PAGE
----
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Published on: April 19, 2021, 3 a.m.
A story of grit and resilience
  • The rise of Airtel

By Ashok Advani

Sunil Mittal and Airtel is a story of grit and resilience.

Many of our readers will recall that Sunil Mittal was Business India’s Businessman of the Year, as far back as 2002. As Sunil has often said, this was the first major recognition by a national magazine. Many awards and accolades followed as Airtel became the largest player in India.

Sunil, who won the Delhi licence, was one among the first 8 licensees, with two licences being granted for the four major metros in November 1994. Interestingly he is the only one amongst the original licensees to have survived to date (though Vodafone’s licence dates back to the same time, but under different ownership then). Starting from virtually scratch, with a small business background and roping in the GSM experience (a licence precondition) of a tiny player from Mauritius, Sunil saw off competition from several major business houses including Tatas, Birla and RP Goenka, public sector BSNL and Reliance, then under undivided Mukesh and Anil Ambani. Several of them had tie ups with major foreign companies. Sunil himself, in good time, roped in Singapore giant, Singtel, but keeping majority control with the Mittal family.

Having built the largest and most successful telecom company, remaining on top was not easy. At the peak he acquired Africa’s second largest telecom group, Zain, at a price many felt was overpaying. And several analysts felt that it could seriously damage the group. But more recently having turned the group around and successfully listing it in London, the price was vindicated and the cash flows have been of enormous help. 

And then came the epic battle with a newly invigorated Mukesh Ambani who decided to storm the telecom market and build Jio into the largest telecom company almost at any cost and taking no prisoners on the way. Many other telecom players fell by the wayside, including Tatas, and also RCom, run by brother Anil. Kumar Mangalam Birla’s enormously successful Idea was virtually forced into a marriage with Vodafone. And speculation was rife as to when Sunil would fold his hand, or sell out to Singtel, with its deep pockets to match Mukesh Ambani’s.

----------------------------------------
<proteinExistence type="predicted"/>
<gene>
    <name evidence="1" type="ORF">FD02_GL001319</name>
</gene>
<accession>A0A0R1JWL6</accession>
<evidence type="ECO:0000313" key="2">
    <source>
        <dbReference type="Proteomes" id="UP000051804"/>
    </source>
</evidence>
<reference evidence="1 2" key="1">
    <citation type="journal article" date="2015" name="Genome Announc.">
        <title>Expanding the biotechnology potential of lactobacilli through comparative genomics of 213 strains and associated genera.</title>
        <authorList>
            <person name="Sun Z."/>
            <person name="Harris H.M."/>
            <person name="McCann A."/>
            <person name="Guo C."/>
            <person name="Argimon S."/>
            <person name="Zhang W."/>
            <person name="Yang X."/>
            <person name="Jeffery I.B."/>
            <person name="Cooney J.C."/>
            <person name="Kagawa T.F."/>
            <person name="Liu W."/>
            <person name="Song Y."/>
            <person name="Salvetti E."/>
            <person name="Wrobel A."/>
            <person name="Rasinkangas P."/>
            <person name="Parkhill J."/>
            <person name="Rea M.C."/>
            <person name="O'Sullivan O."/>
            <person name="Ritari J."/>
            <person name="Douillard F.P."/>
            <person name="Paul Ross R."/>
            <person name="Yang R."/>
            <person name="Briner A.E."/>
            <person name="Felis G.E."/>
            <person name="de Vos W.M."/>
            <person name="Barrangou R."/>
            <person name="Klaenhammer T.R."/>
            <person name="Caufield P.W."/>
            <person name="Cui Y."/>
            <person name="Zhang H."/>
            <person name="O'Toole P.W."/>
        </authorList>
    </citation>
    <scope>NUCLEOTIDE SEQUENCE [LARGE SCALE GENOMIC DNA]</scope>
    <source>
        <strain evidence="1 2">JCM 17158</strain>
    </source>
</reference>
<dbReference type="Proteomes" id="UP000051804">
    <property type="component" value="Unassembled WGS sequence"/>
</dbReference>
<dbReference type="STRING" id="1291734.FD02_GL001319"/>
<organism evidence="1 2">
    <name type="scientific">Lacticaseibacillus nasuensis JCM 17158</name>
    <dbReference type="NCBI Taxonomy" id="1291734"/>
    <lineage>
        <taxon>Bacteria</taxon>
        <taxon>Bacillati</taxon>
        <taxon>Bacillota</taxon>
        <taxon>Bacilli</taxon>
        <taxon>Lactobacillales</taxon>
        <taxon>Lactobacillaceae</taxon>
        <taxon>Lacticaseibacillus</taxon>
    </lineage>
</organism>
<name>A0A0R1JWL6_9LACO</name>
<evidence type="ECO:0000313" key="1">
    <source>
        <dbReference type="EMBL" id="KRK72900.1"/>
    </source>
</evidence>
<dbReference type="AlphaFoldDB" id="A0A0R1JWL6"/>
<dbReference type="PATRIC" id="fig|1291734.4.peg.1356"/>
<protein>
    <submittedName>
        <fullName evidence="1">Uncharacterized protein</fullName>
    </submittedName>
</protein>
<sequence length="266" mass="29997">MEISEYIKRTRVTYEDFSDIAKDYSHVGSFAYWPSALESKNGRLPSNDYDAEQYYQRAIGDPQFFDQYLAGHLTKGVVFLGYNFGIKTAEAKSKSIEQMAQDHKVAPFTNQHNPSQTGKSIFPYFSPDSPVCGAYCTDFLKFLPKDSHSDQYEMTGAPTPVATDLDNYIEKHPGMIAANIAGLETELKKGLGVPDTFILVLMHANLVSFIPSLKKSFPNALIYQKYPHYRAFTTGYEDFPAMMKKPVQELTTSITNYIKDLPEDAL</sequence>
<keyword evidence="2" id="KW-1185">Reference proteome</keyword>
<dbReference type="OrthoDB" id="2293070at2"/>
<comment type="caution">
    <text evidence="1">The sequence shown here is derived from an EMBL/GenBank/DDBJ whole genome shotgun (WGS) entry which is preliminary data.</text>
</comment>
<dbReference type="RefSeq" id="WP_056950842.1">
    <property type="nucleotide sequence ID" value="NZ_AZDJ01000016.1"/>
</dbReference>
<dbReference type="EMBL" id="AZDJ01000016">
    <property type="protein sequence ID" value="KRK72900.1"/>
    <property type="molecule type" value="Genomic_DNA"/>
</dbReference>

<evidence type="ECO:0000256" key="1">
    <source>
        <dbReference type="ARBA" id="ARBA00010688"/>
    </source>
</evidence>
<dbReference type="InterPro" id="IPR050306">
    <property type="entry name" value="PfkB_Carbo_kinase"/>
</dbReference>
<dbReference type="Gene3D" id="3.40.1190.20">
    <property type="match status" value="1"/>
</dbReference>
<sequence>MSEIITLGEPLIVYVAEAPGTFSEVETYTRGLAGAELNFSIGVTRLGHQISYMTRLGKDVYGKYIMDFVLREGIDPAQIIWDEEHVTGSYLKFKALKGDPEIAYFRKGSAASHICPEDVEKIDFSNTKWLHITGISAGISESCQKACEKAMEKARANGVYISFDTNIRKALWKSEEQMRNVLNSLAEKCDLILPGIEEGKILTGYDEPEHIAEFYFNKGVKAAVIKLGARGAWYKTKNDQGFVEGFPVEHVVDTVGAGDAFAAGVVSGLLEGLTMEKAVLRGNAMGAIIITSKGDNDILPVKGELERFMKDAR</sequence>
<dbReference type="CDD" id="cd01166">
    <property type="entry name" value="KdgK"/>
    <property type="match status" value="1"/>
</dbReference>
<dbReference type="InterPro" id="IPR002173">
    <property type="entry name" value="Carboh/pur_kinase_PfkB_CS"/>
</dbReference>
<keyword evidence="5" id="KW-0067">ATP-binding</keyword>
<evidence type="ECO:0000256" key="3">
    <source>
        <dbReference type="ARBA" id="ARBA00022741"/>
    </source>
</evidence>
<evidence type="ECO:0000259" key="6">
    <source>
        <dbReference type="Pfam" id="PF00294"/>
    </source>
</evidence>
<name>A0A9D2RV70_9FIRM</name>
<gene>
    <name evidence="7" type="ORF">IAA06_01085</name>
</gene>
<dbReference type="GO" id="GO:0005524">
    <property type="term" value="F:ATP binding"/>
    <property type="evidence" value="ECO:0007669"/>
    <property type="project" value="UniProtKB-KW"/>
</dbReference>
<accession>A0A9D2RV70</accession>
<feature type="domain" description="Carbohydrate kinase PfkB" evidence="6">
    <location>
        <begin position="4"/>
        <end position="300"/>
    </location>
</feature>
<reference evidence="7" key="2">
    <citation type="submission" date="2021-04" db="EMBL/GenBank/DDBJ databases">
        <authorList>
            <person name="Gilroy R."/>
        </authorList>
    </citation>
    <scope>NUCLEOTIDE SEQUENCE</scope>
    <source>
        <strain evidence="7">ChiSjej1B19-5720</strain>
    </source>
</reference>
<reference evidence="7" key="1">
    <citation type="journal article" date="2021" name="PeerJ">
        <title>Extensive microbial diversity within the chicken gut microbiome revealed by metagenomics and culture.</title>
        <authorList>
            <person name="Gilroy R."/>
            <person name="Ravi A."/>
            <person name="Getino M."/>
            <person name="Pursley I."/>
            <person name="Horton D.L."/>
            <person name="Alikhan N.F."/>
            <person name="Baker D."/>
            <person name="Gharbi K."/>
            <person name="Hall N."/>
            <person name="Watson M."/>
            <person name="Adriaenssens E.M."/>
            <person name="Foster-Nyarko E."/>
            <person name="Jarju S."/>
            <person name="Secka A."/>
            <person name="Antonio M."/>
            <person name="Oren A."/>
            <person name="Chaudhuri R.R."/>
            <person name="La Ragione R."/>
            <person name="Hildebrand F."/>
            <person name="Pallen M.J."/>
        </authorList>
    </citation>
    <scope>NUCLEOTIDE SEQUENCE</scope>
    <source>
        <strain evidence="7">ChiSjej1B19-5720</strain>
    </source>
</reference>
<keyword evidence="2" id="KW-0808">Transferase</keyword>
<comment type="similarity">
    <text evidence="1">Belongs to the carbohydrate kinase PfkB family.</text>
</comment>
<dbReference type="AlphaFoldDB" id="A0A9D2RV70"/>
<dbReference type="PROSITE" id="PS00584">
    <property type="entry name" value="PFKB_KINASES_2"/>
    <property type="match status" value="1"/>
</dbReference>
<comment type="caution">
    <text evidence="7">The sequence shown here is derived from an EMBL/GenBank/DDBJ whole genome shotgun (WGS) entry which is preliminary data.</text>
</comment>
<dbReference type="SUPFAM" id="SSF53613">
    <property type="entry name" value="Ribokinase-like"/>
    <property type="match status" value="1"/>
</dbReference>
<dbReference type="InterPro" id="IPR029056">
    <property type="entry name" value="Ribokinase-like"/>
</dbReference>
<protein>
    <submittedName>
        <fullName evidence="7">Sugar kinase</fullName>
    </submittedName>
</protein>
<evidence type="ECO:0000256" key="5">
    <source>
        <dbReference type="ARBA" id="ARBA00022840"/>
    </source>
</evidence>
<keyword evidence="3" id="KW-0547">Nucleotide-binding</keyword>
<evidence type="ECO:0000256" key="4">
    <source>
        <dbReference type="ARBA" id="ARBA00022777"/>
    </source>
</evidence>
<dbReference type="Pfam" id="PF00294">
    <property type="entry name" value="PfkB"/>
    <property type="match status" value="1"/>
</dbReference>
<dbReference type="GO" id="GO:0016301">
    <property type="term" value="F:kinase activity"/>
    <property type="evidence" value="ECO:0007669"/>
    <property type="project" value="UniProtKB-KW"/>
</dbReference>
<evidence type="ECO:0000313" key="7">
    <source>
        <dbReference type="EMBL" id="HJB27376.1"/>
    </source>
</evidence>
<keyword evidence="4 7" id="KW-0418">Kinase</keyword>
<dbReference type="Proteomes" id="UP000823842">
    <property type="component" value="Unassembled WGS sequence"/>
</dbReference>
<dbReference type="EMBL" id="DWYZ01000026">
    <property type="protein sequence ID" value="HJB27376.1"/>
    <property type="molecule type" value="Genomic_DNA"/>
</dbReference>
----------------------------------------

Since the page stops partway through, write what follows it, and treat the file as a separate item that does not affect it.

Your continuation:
Apart from the stiff competition, the Supreme Court ruling on AGR almost two years ago, was a death blow to several companies. Sadly, the Government did not intervene, by using, if necessary, its retrospective legislative powers, to correct what was a wrong judgement in the eyes of many senior jurists. 

But after fighting doggedly for almost three years, Airtel is a healthy and strong competitor to Jio. Though smaller on some counts than Jio, (particularly on subscriber volume), it stands shoulder to shoulder, Airtel is clearly a long-term competitor to Jio. Speculation is rife about Vodafone Idea (compounded by the AGR ruling). Of course, whether the telecom sector should have only two players is another issue, for another time. In this time’s cover story, Ritwik Sinha looks at the Airtel of today. There are many major challenges ahead for the whole sector, including the coming 5G wave. India cannot afford to be left behind.

It is clear that Airtel is as strong as ever. It has emerged as a major global player in telecom. And Sunil Mittal and Airtel show the best there is in Indian business.

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